4. Optimization Application

Here, the above problems in Section 3 are investigated for the given one-year transition matrices provided by Moody in Table A1, specifically P Moodys ( 0 , 1 ) , P Moodys XXL ( 0 , 1 ) and P Moodys XXL ( 0 , 5 ) . P S & P ( 0 , 1 ) is omitted at this stage, as it has a similar structure and the same properties (see Section 2) as P Moodys ( 0 , 1 ) , thus yielding similar results. Additionally, for reasons of reproducibility and validation of the results (any kind of credit risk transition matrix getting thrown at the above optimization techniques should yield stable and valid solutions), a five-year forecasted transition matrix5 is included, denoted by P Moodys XXL ( 0 , 5 ) . For the computations, MATLAB’s inbuilt nonlinear optimization routine fmincon() with the ‘sqp’ algorithm is utilized. The default optimization options defined by MATLAB are not changed, except for raising the maximum number of function evaluations and iterations, allowing the algorithm more computation time for the complex underlying task (64 variables need to be calibrated for the 8 × 8 and 441 variables for the 21 × 21 matrices). All computations were executed on a MacBook Pro with a 2.4-GHz Intel Core i5 processor and 8 GB 1333 MHz DDR3 memory.

4.1. Regularization Comparison

In this analysis, we solve the problems QOG and BAM w.r.t. · F and compare with DA, WA and DMPG (see [1] for details), based on the (G1) and (G2) constraints only. An example of a valid generator matrix is given in Table A2, which is in this case obtained with BAM. Throughout Table 1, the optimization approaches (including DMPG) show overall better results than DA and WA w.r.t. to the averaged Frobenius norm ( 1 K 2 exp ( G ) - P ( 0 , 1 ) F ). This is in line with the results from [8] where a more elaborate comparison of the regularization methods can be found. The related methods DMPG and QOG obviously reveal the same outcome. The best results are achieved by BAM. It is also noteworthy that the differences between methods increase the larger the input matrix is. This is especially the case for P Moodys XXL ( 0 , 5 ) .
Additionally, different start matrices are inserted for QOG and BAM. One obvious choice is the principal logarithm6 ( X 0 Log = log ( P ( 0 , t ) ) ), which is computed by MATLAB’s logm() function. An improved starting point would be to eliminate the negative off-diagonal entries a priori. Therefore, at no noteworthy additional computational cost, we compute WA (this is the preferred choice as the starting matrix of [6]) and DMPG. For BAM, additionally, the solution of QOG ( X 0 QOG ) is considered. Remarkable is the fact that the start matrix does not have an effect on the overall outcome. Eventually, regardless of the inserted start matrix, the optimization routine will find the same optimal solution. The only influence can be observed in the computation times. However, this seems to only apply to QOG, whereas BAM is relatively indifferent (with X 0 WA for P Moodys XXL ( 0 , 5 ) being an exception) to the choice. For these reasons and assuring comparable and consistent results, all of the following outcomes are based on X 0 DMPG .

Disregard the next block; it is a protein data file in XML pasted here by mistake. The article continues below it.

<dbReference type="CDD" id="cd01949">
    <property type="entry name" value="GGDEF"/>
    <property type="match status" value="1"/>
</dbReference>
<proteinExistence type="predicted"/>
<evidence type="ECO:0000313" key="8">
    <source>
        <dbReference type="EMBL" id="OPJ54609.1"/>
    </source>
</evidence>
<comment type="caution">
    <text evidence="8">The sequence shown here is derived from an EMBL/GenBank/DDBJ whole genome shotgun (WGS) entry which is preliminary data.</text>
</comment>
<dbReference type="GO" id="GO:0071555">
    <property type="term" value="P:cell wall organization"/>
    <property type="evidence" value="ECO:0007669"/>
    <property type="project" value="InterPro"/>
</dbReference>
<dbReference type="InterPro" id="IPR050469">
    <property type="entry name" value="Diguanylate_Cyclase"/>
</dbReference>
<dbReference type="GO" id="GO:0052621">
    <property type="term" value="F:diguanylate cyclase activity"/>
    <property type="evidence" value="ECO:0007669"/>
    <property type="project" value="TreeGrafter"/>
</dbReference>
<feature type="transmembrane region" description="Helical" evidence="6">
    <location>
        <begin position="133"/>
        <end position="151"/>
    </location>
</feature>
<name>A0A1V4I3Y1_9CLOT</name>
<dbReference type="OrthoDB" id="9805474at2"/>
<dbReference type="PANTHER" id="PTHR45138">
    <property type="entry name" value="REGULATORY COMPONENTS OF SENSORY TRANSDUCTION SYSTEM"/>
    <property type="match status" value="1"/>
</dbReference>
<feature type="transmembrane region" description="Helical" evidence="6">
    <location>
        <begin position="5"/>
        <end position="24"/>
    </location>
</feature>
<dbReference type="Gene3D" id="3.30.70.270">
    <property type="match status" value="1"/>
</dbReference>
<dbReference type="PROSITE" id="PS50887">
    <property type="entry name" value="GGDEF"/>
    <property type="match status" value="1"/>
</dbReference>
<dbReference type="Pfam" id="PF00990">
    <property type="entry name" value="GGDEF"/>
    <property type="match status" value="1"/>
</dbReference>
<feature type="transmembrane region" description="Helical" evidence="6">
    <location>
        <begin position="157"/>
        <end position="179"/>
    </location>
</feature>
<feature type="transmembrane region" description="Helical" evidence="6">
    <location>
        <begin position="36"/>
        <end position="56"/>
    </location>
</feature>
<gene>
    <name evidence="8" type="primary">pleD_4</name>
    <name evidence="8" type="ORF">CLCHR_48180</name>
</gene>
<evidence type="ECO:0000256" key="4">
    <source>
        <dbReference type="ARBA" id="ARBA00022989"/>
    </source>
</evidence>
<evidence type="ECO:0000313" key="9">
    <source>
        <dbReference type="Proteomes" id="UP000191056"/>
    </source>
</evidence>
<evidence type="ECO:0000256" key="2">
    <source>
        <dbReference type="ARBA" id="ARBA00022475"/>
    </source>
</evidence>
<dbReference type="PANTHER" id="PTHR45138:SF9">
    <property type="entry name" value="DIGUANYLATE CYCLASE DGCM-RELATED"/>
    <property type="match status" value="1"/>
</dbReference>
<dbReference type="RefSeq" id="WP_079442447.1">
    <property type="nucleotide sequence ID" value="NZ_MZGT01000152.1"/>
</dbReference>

The results from Table 1 are further supported by taking a closer look at the default probabilities. Here, the absolute differences are compared with each other7. Therefore, in addition, we compute the future default probabilities of ten years. Visually, it can be inferred that a certain hierarchical order of the applied approaches can be observed in Figure 1, with QOG being superior to WA and BAM again being superior to QOG (and WA).

4.2. Towards Global Optimization

Global optimization approaches are introduced for potentially further improving the results from Section 4.1 benchmarked by BAM. Therefore, the following methods are applied:
  • A homogenization approach is solved iteratively, where α [ 0 , 1 ] and the interval is discretized, for example, into steps of 0 . 01 , thus moving from Problem 2 to Problem 1, where in each step, the start matrix is replaced by the optimal solution of the previous step. This way, a more robust procedure is obtained as the simpler (as convex problem) QOG is utilized for generating better start matrices, accordingly gaining accuracy in each iteration. More precisely, we find a generator matrix G that, when exponentiated (by the matrix exponential), most closely matches the annual transition matrix P ( 0 , 1 ) , with:
    G = arg min X G α exp ( X ) - P ( 0 , 1 ) F 2 + ( 1 - α ) X - log ( P ( 0 , 1 ) ) F 2